"Did you escape from prison?" Donna Lucia Fedelio asks the stranger who had said mass the night before in the derelict, decaying village church. It is a fair question; obviously, the aging visitor is a fugitive of some sort. Armed search parties are after him and closing in, and the village has decided, in the inscrutable way of small, Italian villages, that it will protect him. Security is probably not airtight; while the villagers proper will observe the code of omerta, there are also the Gypsies, Carlo the Awful and Caterina, who live in a nearby cave and rob travelers. It is true, they do not steal from their neighbors, but can they resist the kind of reward (perhaps as much as a whole salami) that they could get for informing on the helpless fugitive?

The stranger is certainly not a criminal and apparently some kind of priest. Already he is being called "the magician" by some and "a saint" by others. When they are asked to betray his whereabouts, the villagers instead go into a kind of litany that omits the essential information:

"He heals."

"He mends."

"He does not practice witchcraft!"

The stranger is credited with at least two miracles, and you can tell that he is a priest by the expert familiarity with which he leads a congregation through the mass. Toothless old Pinuccia, who is "reputed to possess the gift of the third eye," says that "he was sent to our village by God. He may even be the Son Himself, returned to earth as promised!" Others think he may be an angel, and they have a heated theological debate about how an angel should look.

The real answer is simpler, but the stranger does not give it to Donna Lucia when she asks him, "Did you escape from prison?"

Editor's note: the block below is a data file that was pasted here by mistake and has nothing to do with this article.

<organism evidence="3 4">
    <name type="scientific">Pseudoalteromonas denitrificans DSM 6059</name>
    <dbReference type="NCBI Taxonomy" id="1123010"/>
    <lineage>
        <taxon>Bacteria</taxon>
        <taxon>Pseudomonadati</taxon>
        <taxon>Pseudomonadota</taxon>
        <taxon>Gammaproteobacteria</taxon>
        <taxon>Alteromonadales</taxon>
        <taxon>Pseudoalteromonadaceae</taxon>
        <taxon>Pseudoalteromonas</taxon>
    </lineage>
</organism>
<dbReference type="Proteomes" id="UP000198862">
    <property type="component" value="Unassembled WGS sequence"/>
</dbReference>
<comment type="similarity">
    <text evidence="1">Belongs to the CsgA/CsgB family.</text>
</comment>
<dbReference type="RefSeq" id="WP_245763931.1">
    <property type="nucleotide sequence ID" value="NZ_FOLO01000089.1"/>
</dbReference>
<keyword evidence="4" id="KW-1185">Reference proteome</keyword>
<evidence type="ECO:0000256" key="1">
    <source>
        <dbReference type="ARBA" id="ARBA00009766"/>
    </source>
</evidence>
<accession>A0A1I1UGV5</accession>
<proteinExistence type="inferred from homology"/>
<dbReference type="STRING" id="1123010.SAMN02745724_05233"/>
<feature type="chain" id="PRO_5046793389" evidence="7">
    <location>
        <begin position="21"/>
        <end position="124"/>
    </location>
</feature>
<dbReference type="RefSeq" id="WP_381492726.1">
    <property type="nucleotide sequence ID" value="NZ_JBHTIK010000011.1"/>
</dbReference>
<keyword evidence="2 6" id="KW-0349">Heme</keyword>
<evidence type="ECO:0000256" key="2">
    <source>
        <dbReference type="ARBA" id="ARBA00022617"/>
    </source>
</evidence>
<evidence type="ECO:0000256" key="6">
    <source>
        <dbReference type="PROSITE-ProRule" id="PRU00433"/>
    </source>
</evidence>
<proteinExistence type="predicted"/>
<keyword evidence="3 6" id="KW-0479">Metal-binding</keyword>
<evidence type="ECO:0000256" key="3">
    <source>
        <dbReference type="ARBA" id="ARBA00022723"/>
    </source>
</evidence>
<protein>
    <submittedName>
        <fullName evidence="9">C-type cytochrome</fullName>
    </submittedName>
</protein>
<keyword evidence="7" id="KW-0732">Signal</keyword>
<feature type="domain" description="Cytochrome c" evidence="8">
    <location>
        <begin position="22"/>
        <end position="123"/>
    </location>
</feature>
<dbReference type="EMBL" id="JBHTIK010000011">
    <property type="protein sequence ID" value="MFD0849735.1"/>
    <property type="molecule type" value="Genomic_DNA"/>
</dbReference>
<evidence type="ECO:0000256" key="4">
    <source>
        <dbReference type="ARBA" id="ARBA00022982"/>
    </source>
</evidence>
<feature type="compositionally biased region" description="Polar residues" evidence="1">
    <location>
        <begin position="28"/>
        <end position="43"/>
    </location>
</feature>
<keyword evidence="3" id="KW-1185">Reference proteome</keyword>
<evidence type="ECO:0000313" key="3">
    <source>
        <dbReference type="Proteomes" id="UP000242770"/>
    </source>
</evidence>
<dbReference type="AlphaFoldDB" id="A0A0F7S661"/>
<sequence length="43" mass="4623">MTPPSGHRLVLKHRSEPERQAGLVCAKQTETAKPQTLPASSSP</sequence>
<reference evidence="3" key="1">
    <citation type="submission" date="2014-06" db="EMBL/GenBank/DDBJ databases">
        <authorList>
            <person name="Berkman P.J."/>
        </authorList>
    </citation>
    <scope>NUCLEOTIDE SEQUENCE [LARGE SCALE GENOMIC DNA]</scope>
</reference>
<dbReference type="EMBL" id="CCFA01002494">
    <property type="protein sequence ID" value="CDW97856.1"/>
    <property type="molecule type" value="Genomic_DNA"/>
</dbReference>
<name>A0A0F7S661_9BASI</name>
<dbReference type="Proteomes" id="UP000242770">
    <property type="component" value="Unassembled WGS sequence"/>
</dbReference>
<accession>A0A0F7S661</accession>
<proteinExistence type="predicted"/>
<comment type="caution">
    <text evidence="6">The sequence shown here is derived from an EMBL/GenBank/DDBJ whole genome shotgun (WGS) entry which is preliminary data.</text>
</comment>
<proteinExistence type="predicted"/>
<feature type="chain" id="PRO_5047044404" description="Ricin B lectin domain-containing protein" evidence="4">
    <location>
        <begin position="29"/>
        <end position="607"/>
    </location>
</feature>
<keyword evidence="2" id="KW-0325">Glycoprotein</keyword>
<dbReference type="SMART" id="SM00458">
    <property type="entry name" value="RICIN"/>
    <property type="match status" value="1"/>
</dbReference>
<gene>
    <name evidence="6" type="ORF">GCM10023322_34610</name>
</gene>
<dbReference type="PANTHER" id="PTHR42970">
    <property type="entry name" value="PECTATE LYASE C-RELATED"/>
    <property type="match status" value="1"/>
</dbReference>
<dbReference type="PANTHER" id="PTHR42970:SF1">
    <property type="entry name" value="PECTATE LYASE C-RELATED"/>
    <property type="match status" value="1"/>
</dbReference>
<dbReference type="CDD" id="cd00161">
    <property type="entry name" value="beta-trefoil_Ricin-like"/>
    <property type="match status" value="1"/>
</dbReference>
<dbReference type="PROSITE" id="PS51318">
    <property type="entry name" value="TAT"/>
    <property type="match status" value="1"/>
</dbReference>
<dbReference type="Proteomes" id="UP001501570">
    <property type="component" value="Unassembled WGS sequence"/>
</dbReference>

"It was a jail without bars," he says. "Although I see now, less confining than I made it." His answer is accurate if uninformative. The prison from which he escaped is the Vatican, and he is Pope Leo XIV, formerly Cardinal Giuseppe Bellini, who reluctantly accepted the papacy a couple of years ago, has ruled reasonably well, traveled a lot, endured great frustrations, and now yearns to be, once again, a simple country priest. "Saving Grace" is the story of how he sneaked out of the Vatican, enjoyed a few adventures and then slipped quietly back in while his press office maintained the fiction that he was "still suffering from the effects of influenza."

It is a quietly enjoyable, harmless and sometimes modestly funny kind of novel, written with considerable skill. Some of the novel's odd personalities may come on like seasoned character actors from Central Casting, and the occasional bits of tourist-guide Italian with which the author seasons her dialogue sometimes sound a bit unidiomatic (as though the writer might have felt a bit more comfortable in French). But Celia Gittelson's first novel is a pleasant pastime, and it would make an enjoyable movie, if Hollywood were still making movies like this. She seems to have spent some time in Italy, and she has a knack for describing the look of things: an ancient, crumbling wall along the Appian Way, the carefully maintained gleam of the handrails in an elevator of the Apostolic Palace, the ceremonies with which one pays a fare and receives a ticket on a Roman bus. Her central characters, Pope Leo and Lucia, are well drawn, not in any great depth but with sympathetic, recognizable features. Her comic characters have a bit of Laurel and Hardy flavor underlying the garlic and oregano topping, and some of their misadventures (a helicopter crash, for example) do not contribute much thematically. But a novel must have a plot and a plot must have complications, and those chosen for "Saving Grace" will serve well enough.

Gittelson's best work is probably in her portrait of Leo XIV. He is seen browsing in a socialist magazine during the conclave that will later elect him pope, sincerely begging his colleagues to spare him that honor and burden, chafing at the restrictions imposed upon him as he feels himself becoming a public institution and struggles to remain a free individual. Some of his (and the author's) descriptions of ecclesiastical bureaucracy are hilarious, in a specialized sort of way. He tells his sister (who urges him to get away) about a morning spent reading "official documents . . . enough to kill a man if the pile fell on him all at once. I am ashamed to admit that I skimmed them indiscriminately. My secretary assured me it did not matter." The personality that emerges is (unlike some of those who surround him) warm and believable. If I were able to vote on papal candidates, I would vote for Leo, though he would not thank me for it.